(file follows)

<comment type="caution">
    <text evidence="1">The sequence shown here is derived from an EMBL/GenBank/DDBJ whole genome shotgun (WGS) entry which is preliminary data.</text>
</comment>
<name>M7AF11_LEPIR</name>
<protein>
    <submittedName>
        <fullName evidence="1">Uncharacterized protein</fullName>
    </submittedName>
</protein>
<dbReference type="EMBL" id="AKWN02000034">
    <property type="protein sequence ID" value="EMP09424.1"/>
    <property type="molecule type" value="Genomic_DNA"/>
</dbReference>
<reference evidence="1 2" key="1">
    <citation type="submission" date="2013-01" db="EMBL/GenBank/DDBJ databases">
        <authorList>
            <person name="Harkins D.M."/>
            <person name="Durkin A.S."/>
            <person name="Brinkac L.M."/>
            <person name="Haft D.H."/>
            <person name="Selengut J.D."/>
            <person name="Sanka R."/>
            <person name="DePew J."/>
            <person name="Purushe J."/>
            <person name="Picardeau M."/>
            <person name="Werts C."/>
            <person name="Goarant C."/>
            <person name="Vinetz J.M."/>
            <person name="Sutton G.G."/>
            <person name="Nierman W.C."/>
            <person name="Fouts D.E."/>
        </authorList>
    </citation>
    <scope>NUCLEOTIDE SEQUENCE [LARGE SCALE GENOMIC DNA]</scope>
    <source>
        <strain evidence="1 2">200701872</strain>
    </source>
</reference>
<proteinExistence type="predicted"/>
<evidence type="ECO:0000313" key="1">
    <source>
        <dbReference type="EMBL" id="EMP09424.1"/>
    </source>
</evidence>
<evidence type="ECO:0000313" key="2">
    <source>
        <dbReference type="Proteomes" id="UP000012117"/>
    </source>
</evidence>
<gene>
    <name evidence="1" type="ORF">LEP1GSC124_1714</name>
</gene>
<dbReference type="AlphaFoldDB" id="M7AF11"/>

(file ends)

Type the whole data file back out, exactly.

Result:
<comment type="caution">
    <text evidence="1">The sequence shown here is derived from an EMBL/GenBank/DDBJ whole genome shotgun (WGS) entry which is preliminary data.</text>
</comment>
<name>M7AF11_LEPIR</name>
<protein>
    <submittedName>
        <fullName evidence="1">Uncharacterized protein</fullName>
    </submittedName>
</protein>
<dbReference type="EMBL" id="AKWN02000034">
    <property type="protein sequence ID" value="EMP09424.1"/>
    <property type="molecule type" value="Genomic_DNA"/>
</dbReference>
<reference evidence="1 2" key="1">
    <citation type="submission" date="2013-01" db="EMBL/GenBank/DDBJ databases">
        <authorList>
            <person name="Harkins D.M."/>
            <person name="Durkin A.S."/>
            <person name="Brinkac L.M."/>
            <person name="Haft D.H."/>
            <person name="Selengut J.D."/>
            <person name="Sanka R."/>
            <person name="DePew J."/>
            <person name="Purushe J."/>
            <person name="Picardeau M."/>
            <person name="Werts C."/>
            <person name="Goarant C."/>
            <person name="Vinetz J.M."/>
            <person name="Sutton G.G."/>
            <person name="Nierman W.C."/>
            <person name="Fouts D.E."/>
        </authorList>
    </citation>
    <scope>NUCLEOTIDE SEQUENCE [LARGE SCALE GENOMIC DNA]</scope>
    <source>
        <strain evidence="1 2">200701872</strain>
    </source>
</reference>
<proteinExistence type="predicted"/>
<evidence type="ECO:0000313" key="1">
    <source>
        <dbReference type="EMBL" id="EMP09424.1"/>
    </source>
</evidence>
<evidence type="ECO:0000313" key="2">
    <source>
        <dbReference type="Proteomes" id="UP000012117"/>
    </source>
</evidence>
<gene>
    <name evidence="1" type="ORF">LEP1GSC124_1714</name>
</gene>
<dbReference type="AlphaFoldDB" id="M7AF11"/>